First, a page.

Rockford Speedway, about 60 miles from Joliet, decided to hold one of its popular "Mid-Summer Night Scream" thrill shows on Saturday rather than the weekly stock car program it runs the rest of the season. That brought out a different crowd and a big house was on hand.

Illiana Speedway went with a similar themed program and another wise decision that surely was more of a success than what a regular show would have drawn up against the NASCAR event down the road in Joliet.

But neither track hooked into the large fan base in the Joliet area, which holds a popular Fan Fest prior to the annual NASCAR weekend in the area. Grundy County Speedway in nearby Morris, Illinois also chose to ignore the opportunity to tie into the Chicagoland vibe.

I point out the situation not to pick on any track but to shed light on the intense pressure this industry faces. All around the country weekly tracks are facing the same problems of lower attendance and dwindling competitor counts.

Without some out of the box thinking, more and more of these treasured facilities will fade away in favor of residential or commercial developments.

I've had to sit and watch several tracks in my area - Santa Fe Speedway, Raceway Park and Lake Geneva Raceway - fade into oblivion and quite frankly I'm afraid for the very existence of the Chicagoland racing scene.

Illiana and Grundy, at one time two of the most vital and successful short tracks in the country, have slipped into a downward spiral that is headed to potential extinction. I slipped into both tracks' weekly shows this year and was shocked to find grandstands that were sparsely populated and car counts in each division darn near abysmal. A twelve car feature in a track's top division is not a good sign at all.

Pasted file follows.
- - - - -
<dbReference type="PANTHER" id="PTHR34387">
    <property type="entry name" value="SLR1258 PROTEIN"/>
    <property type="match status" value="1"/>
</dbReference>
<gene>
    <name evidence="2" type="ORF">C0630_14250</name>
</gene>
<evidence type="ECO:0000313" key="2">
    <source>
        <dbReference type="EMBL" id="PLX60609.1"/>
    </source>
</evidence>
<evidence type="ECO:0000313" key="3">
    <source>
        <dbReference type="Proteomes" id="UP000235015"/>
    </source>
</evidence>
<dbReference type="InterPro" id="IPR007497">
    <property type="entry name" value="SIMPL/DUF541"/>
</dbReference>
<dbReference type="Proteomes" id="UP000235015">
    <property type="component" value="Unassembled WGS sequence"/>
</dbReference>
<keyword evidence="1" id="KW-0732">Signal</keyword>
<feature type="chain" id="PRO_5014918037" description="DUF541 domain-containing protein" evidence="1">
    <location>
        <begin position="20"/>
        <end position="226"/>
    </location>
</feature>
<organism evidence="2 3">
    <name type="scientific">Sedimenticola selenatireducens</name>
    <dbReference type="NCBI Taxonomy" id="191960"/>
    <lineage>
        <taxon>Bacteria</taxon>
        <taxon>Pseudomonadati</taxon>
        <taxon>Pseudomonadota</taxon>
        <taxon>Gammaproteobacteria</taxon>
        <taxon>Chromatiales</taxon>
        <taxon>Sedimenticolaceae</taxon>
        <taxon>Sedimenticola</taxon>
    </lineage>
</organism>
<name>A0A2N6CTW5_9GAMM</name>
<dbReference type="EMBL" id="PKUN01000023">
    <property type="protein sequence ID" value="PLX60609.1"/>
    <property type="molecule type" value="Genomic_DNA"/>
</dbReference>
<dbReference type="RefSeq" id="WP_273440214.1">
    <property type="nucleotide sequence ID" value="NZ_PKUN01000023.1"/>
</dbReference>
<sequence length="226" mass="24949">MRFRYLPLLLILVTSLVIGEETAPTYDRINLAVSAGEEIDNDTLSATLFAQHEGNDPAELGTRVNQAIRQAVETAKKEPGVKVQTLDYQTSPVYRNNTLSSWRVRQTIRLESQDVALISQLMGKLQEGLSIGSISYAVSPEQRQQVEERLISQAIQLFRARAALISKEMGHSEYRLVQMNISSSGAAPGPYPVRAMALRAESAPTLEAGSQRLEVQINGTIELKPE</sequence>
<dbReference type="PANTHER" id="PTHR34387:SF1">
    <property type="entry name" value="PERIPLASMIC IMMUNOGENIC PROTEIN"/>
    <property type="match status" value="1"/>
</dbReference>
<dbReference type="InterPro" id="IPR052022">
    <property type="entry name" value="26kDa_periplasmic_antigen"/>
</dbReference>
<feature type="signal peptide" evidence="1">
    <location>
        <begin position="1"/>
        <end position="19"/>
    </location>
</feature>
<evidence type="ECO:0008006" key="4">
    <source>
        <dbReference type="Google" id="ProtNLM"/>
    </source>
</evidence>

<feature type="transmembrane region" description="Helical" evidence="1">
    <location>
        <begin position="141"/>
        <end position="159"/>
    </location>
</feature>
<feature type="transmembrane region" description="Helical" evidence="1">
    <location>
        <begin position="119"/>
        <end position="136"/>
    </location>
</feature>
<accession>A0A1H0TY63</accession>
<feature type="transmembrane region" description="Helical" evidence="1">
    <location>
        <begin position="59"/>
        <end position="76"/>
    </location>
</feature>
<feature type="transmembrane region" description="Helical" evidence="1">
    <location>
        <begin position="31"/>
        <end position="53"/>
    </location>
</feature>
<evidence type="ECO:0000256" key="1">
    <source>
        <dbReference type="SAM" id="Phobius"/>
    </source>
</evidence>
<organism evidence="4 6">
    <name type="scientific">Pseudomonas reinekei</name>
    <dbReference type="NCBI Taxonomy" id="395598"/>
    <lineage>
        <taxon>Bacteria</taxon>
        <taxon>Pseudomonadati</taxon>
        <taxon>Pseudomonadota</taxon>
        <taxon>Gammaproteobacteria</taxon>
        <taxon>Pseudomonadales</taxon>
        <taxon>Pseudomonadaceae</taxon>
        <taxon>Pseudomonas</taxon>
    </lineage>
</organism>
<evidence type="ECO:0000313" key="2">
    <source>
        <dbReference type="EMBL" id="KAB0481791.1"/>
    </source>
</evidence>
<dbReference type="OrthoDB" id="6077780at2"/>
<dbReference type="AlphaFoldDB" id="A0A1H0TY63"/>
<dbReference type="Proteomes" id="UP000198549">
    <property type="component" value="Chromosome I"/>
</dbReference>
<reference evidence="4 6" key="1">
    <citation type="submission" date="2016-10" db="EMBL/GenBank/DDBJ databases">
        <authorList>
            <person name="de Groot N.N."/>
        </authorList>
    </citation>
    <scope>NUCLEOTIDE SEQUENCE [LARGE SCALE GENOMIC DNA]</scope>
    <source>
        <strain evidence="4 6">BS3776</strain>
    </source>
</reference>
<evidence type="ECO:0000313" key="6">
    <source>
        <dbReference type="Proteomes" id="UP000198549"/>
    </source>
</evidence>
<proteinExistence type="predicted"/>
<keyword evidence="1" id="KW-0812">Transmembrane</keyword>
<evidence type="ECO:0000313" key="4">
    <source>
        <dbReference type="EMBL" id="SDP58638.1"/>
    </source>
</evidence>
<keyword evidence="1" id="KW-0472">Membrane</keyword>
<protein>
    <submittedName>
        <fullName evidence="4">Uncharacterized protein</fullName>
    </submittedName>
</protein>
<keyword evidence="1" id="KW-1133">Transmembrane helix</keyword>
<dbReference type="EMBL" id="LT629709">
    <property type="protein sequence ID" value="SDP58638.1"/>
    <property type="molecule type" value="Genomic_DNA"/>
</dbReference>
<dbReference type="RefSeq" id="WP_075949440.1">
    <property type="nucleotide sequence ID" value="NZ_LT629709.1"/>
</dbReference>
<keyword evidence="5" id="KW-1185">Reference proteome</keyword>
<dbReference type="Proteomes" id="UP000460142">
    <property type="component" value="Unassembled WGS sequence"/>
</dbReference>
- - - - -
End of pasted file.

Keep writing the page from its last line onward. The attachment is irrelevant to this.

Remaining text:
As a race fan, you can do your part by supporting tracks in your area and spreading the word that some of the best racing every weekend takes place live and in person and not just on television.

I'm sentimental about the issue as it touches a part of my childhood. I grew up in short track racing and remember fondly how on every family vacation, no matter where my parents took the Pistone brood, I found a short track in the area and persuaded my dad to take us there.

Louisville, Owensboro, Flat Rock, Caraway, Myrtle Beach, New Smyrna - the vacation hit list read like a short track Hall of Fame in those days.

I'm doing my best to pass on the tradition to the current generation of Pistone kids. A few weeks ago on an off-weekend, I took a group of 30 family members with ten kids in tow to Rockford Speedway and with the gracious hospitality of the McKarns and Deery family staff had a great time.

Later this summer we'll take a group of kids to Madison International Speedway in Wisconsin and if the schedule permits Sycamore Speedway, a quaint dirt track west of Chicago.

My hope is thirty years from now there will still be short tracks around for these kids to take theirs to on a family vacation.

Right now I seriously have my doubts.

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Monster Energy NASCAR Cup, 2010